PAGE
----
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    Short and sweet and pretty helpful. Thanks :)

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      Glad you liked it!

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      Partial moves are fun! One thing to note is that methods which contain a partial move may not compile because the analysis doesn’t introspect beyond function boundaries. So even if the function body only uses, say, self.0, the overall function moves self, and so a partial move that would be acceptable without a function boundary becomes unacceptable with a function boundary in the presence of another partial move in the calling context.

      This same problem exists with disjoint borrows.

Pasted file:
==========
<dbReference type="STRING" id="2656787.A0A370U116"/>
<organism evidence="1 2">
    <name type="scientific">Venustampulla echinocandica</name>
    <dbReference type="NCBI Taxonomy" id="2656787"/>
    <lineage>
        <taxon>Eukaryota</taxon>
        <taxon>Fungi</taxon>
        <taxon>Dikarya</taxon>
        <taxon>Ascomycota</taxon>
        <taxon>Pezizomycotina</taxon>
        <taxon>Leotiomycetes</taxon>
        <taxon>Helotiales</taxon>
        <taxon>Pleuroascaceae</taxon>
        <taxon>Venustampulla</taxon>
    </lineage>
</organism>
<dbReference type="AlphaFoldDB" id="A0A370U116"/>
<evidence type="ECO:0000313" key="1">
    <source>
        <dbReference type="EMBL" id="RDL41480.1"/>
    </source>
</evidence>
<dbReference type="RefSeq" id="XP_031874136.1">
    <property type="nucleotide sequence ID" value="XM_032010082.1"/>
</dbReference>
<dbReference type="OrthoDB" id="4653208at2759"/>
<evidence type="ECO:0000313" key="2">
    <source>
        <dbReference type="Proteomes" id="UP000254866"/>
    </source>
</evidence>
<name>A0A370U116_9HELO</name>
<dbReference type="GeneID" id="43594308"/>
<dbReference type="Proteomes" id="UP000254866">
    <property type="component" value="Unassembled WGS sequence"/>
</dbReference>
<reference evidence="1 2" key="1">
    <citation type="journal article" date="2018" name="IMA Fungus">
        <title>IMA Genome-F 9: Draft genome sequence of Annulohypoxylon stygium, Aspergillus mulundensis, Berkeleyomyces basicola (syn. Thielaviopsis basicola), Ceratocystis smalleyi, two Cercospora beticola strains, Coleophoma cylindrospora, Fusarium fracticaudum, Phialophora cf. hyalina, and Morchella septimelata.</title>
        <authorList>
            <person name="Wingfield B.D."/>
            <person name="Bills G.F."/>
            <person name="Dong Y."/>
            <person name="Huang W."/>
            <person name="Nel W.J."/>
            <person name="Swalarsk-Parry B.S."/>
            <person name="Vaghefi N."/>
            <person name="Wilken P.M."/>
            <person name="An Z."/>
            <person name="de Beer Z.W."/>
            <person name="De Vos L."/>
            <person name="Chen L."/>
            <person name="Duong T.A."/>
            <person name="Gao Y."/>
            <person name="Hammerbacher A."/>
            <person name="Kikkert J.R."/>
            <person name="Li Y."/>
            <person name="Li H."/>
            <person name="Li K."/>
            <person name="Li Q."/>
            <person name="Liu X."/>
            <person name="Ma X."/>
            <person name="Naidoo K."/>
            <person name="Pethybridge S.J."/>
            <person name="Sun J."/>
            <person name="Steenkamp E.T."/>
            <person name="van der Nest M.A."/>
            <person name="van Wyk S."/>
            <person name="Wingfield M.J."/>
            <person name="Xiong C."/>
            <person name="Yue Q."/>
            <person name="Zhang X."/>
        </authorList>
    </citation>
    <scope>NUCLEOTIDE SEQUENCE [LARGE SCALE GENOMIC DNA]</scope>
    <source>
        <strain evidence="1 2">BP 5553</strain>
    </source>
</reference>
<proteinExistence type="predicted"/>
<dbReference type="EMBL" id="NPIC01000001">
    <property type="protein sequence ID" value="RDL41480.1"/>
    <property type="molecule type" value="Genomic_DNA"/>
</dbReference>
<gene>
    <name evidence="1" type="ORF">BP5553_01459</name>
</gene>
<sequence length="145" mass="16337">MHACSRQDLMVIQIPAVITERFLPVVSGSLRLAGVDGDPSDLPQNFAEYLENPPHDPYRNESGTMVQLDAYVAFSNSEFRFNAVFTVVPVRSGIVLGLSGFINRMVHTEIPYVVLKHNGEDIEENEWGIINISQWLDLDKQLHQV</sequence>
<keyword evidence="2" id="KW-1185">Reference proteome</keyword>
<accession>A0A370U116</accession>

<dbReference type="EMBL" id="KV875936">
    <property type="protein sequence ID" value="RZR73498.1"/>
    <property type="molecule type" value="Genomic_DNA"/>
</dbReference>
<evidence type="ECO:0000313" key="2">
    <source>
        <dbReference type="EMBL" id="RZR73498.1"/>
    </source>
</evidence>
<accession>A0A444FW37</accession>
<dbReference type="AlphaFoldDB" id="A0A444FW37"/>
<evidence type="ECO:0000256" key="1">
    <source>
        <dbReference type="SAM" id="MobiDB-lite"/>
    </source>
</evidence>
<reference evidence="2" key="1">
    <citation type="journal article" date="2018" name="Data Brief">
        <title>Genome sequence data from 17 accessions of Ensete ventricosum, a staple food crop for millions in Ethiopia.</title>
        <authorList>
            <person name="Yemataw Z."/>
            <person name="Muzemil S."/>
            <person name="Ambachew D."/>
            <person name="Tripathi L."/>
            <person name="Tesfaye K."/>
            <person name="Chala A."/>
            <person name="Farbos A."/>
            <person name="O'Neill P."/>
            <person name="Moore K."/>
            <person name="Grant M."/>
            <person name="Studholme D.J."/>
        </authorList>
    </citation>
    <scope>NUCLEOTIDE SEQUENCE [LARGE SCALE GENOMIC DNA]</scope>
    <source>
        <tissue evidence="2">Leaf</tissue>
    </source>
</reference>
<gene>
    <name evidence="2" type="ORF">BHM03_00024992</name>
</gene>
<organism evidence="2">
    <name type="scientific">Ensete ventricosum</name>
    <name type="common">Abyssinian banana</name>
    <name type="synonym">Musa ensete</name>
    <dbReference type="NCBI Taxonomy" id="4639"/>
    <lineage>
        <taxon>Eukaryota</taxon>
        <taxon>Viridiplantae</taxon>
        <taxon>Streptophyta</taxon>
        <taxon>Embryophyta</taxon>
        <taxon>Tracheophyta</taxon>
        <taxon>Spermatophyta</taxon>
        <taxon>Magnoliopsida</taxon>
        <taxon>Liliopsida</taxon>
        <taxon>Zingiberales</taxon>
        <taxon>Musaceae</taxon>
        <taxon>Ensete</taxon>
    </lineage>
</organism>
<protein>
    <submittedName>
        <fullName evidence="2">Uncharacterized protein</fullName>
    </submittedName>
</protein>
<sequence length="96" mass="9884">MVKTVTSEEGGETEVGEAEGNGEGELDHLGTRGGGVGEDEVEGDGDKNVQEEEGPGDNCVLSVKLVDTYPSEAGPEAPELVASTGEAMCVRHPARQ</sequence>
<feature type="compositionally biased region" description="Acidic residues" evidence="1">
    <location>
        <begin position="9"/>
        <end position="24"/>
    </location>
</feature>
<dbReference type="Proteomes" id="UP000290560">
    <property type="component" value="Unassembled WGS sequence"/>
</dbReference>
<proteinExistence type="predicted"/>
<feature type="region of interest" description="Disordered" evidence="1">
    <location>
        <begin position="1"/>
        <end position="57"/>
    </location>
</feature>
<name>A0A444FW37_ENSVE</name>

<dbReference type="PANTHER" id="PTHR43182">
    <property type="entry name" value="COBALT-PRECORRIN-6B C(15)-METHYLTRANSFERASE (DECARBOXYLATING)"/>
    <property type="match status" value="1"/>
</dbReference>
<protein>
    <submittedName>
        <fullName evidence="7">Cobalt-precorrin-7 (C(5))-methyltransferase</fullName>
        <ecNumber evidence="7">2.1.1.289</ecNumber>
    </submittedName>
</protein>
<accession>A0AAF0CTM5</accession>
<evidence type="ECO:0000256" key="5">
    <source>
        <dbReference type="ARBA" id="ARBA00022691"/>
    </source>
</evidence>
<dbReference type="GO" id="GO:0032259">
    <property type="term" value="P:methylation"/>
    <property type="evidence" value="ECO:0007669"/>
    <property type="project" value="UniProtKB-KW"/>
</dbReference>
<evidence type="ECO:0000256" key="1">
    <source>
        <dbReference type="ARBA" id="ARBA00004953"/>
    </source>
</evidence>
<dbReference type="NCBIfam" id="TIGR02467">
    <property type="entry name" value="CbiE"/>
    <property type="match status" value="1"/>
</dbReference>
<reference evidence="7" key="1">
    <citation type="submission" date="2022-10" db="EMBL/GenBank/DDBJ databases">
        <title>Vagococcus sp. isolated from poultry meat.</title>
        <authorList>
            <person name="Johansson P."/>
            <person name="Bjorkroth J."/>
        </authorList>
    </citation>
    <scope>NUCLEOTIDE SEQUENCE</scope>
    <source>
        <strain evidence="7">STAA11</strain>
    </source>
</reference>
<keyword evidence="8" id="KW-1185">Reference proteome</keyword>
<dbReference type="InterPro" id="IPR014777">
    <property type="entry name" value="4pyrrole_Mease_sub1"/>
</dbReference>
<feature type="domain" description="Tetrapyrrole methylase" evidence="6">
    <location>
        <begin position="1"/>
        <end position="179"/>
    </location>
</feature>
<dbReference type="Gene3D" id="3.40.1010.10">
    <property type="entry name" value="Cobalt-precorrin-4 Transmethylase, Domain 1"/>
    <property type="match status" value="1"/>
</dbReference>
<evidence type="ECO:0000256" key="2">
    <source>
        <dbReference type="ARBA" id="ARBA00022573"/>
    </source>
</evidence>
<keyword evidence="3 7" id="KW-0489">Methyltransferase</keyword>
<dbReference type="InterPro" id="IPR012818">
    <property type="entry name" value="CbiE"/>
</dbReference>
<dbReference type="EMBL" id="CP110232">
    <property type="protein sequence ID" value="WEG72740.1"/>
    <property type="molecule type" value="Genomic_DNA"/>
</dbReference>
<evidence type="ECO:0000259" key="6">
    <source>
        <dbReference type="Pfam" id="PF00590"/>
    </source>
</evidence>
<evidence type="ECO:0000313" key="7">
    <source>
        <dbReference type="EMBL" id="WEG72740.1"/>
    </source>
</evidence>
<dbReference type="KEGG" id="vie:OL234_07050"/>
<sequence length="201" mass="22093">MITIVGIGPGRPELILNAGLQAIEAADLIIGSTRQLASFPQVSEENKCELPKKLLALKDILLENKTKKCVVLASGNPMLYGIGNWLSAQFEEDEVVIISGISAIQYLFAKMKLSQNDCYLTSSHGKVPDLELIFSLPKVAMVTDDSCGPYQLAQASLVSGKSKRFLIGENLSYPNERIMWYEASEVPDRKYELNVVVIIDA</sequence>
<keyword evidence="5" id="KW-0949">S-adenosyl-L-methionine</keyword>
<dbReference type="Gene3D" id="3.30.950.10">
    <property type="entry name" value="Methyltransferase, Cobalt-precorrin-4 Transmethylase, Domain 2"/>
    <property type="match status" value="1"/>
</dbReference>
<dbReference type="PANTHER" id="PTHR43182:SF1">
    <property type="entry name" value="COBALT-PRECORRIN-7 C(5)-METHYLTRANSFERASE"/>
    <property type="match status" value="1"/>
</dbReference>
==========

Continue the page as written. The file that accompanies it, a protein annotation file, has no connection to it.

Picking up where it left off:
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        Good article! I’m grappling with a similar problem lately. Coming from OO background, I tend to think about functions with a &self argument. However a fn with &mut self, Rust borrow checker doesn’t “see past” the fn. If I work directly with the fields of a struct, I can have multiple partial &mut borrows of different parts of the struct. It means I am forced to break encapsulation to make my code compile. Here’s an example of what I mean.

        struct Foo {
            p: u8,
            q: u8,
        }
        
        impl Foo {
            fn borrow_p(&mut self) -> &mut u8 {
                &mut self.p
            }
        }
        
        fn main() {
            let mut f = Foo { p: 1, q: 2 };
        
            let fp = &mut f.p; // works
            // let fp = f.borrow_p(); // doesn't work